In a partnership with Amazon, Snapchat announced it was testing a new tool allowing users to take a photo of a product or barcode and, if recognised, launch an Amazon product page to learn more and (hopefully) make a purchase.
On 20th birthday week, meanwhile, Google announced the integration of its AI-driven Lens into searches, the goal of which is to help users find information visually and improve specific image-oriented searches; shopping for products, looking for decorating inspiration, or tackling DIY, for example, all of which would be ranked by the relevance of the content behind the image.
Similar to Snapchat, Lens technology includes the ability to analyse images and detect objects within them which, after selection, takes users to relevant images and product pages.
Pinterest, eBay, and Bing now also have visual search tools, and it’s hardly a surprise; this concept of ‘point, shoot and shop’ is an exciting one for e-commerce advertisers, effectively opening up a new marketing channel, and directly tapping into the time spent and engagement of mobile-based search and social media among a young, growing and tech-savvy audience.
Most significantly, however, is that there’s a sufficient hunger for this technology among that target user. A report released this week by eMarketer, entitled Visual Search 2018: New Tools from Pinterest, eBay, Google and Amazon Increase Accuracy, Utility, explores the possibilities of visual search. Asking UK and US millennials, both younger (18-20) and older (21-34), which new technologies they would be most comfortable using as part of their digital shopping experience, the majority (62%) chose ‘the ability to search by image’.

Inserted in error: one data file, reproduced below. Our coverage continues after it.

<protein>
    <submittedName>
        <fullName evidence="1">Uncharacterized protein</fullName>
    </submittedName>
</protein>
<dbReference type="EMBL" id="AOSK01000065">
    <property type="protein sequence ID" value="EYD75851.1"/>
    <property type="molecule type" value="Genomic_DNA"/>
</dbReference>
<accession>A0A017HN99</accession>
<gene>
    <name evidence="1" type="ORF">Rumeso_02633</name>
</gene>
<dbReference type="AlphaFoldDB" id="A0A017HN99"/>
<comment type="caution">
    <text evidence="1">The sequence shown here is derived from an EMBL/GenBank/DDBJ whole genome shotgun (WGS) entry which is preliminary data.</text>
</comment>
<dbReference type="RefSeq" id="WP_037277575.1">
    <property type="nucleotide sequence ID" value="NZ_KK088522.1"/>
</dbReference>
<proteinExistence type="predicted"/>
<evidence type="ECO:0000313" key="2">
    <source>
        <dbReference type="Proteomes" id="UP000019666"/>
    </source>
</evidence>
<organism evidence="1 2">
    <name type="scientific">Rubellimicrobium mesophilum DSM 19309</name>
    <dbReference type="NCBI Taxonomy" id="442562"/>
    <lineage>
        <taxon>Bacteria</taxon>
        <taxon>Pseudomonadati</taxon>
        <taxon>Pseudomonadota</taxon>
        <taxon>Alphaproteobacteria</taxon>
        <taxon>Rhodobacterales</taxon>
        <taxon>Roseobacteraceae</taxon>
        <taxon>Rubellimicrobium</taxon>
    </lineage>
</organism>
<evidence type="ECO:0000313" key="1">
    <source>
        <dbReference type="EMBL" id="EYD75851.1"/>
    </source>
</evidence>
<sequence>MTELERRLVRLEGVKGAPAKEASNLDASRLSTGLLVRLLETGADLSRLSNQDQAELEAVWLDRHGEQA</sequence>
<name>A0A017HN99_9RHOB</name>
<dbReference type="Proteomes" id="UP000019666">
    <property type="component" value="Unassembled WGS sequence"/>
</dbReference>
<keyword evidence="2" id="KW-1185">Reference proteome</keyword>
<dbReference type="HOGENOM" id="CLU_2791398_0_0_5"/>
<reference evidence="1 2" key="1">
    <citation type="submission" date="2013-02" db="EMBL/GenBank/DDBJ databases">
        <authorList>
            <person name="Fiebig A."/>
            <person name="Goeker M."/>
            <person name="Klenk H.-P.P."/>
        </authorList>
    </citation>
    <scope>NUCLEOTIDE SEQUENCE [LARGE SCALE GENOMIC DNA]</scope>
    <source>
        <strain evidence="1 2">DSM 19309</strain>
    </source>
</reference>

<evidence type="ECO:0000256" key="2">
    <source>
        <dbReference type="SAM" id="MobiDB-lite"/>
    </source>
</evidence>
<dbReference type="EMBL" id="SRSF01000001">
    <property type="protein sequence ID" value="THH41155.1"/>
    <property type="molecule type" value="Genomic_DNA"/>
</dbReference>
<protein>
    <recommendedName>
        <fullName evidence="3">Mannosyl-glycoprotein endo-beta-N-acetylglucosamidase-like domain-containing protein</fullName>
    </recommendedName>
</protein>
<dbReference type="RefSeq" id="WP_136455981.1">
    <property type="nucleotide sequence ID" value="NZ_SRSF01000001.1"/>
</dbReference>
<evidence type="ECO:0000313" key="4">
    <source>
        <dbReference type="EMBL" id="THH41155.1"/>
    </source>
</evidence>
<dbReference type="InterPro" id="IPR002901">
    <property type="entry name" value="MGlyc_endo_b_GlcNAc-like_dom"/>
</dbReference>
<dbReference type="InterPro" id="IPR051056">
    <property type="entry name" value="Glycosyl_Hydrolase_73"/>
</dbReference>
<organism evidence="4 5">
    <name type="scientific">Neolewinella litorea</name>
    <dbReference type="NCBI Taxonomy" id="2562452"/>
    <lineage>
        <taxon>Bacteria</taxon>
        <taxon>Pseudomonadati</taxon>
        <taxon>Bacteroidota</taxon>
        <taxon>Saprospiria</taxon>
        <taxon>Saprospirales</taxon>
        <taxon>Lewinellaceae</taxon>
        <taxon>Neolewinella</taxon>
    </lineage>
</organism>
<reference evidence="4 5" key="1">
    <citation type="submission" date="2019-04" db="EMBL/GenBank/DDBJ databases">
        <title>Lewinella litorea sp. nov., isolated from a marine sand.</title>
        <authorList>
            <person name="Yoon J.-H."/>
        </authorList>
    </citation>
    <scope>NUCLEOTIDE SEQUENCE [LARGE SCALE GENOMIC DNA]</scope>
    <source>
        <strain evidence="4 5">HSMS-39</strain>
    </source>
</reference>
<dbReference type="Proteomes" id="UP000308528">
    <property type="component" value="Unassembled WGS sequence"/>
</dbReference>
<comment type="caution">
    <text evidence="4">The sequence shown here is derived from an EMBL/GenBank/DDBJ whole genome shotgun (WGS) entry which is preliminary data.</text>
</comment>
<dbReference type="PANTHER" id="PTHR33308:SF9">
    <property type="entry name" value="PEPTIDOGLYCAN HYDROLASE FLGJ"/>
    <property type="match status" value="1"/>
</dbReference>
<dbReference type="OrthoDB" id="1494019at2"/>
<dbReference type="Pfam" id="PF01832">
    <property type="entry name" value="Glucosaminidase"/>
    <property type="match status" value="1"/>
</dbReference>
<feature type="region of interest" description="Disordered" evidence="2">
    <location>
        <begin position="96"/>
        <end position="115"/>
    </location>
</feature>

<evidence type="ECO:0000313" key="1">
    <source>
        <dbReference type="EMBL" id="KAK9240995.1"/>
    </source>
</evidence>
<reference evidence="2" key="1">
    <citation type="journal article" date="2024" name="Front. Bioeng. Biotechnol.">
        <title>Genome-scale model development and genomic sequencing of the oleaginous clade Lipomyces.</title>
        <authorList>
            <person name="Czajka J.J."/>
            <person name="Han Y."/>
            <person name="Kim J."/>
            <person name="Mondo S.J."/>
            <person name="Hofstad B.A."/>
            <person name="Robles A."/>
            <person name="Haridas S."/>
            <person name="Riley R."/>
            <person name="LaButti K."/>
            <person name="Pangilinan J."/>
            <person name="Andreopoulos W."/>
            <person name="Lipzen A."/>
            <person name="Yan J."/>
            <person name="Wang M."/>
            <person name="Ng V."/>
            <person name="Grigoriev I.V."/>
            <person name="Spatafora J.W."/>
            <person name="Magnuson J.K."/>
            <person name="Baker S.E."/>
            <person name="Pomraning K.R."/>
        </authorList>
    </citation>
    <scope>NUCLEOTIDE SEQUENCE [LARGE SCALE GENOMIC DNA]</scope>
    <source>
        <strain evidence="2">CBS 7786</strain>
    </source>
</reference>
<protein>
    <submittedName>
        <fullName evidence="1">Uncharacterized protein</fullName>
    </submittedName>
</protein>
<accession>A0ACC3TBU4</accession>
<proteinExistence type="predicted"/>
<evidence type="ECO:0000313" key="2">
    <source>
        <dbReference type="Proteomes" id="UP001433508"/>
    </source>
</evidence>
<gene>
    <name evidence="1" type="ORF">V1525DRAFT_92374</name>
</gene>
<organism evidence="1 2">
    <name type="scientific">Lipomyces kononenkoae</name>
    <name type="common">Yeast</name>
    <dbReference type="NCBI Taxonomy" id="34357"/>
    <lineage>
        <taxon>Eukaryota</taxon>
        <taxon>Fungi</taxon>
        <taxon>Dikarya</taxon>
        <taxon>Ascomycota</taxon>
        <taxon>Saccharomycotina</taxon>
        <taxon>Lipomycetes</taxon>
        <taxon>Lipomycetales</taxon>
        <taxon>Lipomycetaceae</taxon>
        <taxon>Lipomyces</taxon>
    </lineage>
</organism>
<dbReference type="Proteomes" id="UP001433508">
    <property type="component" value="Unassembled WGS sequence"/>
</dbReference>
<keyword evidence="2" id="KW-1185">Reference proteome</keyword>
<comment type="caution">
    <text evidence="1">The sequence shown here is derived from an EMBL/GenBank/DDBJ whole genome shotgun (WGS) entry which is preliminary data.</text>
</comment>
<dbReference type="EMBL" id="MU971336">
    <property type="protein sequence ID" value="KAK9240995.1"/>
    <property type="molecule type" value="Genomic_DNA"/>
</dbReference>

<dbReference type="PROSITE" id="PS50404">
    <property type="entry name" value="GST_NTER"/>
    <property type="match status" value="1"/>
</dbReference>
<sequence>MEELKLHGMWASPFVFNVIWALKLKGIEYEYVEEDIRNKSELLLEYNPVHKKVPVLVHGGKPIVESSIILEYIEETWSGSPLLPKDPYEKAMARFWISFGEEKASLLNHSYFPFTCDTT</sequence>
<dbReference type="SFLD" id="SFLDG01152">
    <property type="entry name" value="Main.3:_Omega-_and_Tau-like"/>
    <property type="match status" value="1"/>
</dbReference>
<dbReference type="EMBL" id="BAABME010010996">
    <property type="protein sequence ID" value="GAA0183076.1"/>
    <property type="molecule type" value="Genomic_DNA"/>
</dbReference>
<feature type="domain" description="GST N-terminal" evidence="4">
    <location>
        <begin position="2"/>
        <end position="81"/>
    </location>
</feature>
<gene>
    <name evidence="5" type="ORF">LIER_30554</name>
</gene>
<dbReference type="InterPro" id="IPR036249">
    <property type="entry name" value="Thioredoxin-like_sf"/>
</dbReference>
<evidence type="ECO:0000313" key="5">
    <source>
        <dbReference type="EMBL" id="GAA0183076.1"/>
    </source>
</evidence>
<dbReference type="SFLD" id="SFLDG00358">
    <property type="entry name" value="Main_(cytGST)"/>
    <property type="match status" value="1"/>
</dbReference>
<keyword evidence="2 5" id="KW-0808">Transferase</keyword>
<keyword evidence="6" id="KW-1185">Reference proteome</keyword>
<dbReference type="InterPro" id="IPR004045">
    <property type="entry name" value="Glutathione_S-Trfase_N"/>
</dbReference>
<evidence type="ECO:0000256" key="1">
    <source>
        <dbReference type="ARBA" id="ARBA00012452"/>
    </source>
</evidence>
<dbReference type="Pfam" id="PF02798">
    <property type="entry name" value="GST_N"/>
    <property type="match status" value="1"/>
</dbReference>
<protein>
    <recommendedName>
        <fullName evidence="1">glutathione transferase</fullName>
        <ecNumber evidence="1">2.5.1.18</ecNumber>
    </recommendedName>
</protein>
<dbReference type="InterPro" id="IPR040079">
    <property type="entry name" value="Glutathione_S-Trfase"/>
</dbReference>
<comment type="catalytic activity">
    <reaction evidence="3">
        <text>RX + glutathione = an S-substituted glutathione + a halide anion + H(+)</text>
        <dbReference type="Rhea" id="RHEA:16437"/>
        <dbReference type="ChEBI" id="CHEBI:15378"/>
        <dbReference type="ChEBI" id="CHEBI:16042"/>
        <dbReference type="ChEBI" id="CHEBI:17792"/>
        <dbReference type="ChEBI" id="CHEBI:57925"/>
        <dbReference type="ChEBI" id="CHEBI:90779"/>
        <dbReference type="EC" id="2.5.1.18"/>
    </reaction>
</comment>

Another 58%, said they would favour the shoppable, ‘click to purchase’ content, through images, videos, articles, blogs and user-generated content on social. Other options included augmented reality ‘try before you buy’, favoured by just over a third (37%) of younger millennials and under a third (29%) of older millennials, and live chat ‘digital assistants’, more in favour among the older group (31%) than the younger (25%).
While visual search still remains a fraction of total search volume, the results of the survey demonstrate that real, practical applications of the developing tech are chiming with consumers – particularly over the slightly more novelty applications of augmented reality – and are carrying the potential for many e-commerce marketers to step ahead of the curve.
“Visual search is good at answering questions that are hard to verbalize, such as, ‘What goes well with this shirt?’ or ‘What breed of dog is that?’ As such, it has not cannibalised textual search, instead working in tandem with it,” explained eMarketer’s Yoram Wurmser.
While it’s still early days for the technology, though, Wurmser suggests marketers can benefit early by embedding visual search in their apps to improve user experience, creating rich media experiences from traditional printed media and enabling search in multilingual contexts.
“Optimising images for visual search is still very early, but marketers need to build their image libraries, catalogue them and think of ways in which the physical world could spur a visual search.”
Jim is a Senior Digital Marketing Strategist Spyder Digital and has over 19 years of experience in the field. His insight and ability to drive new business for his clients from the Internet is unparalleled.
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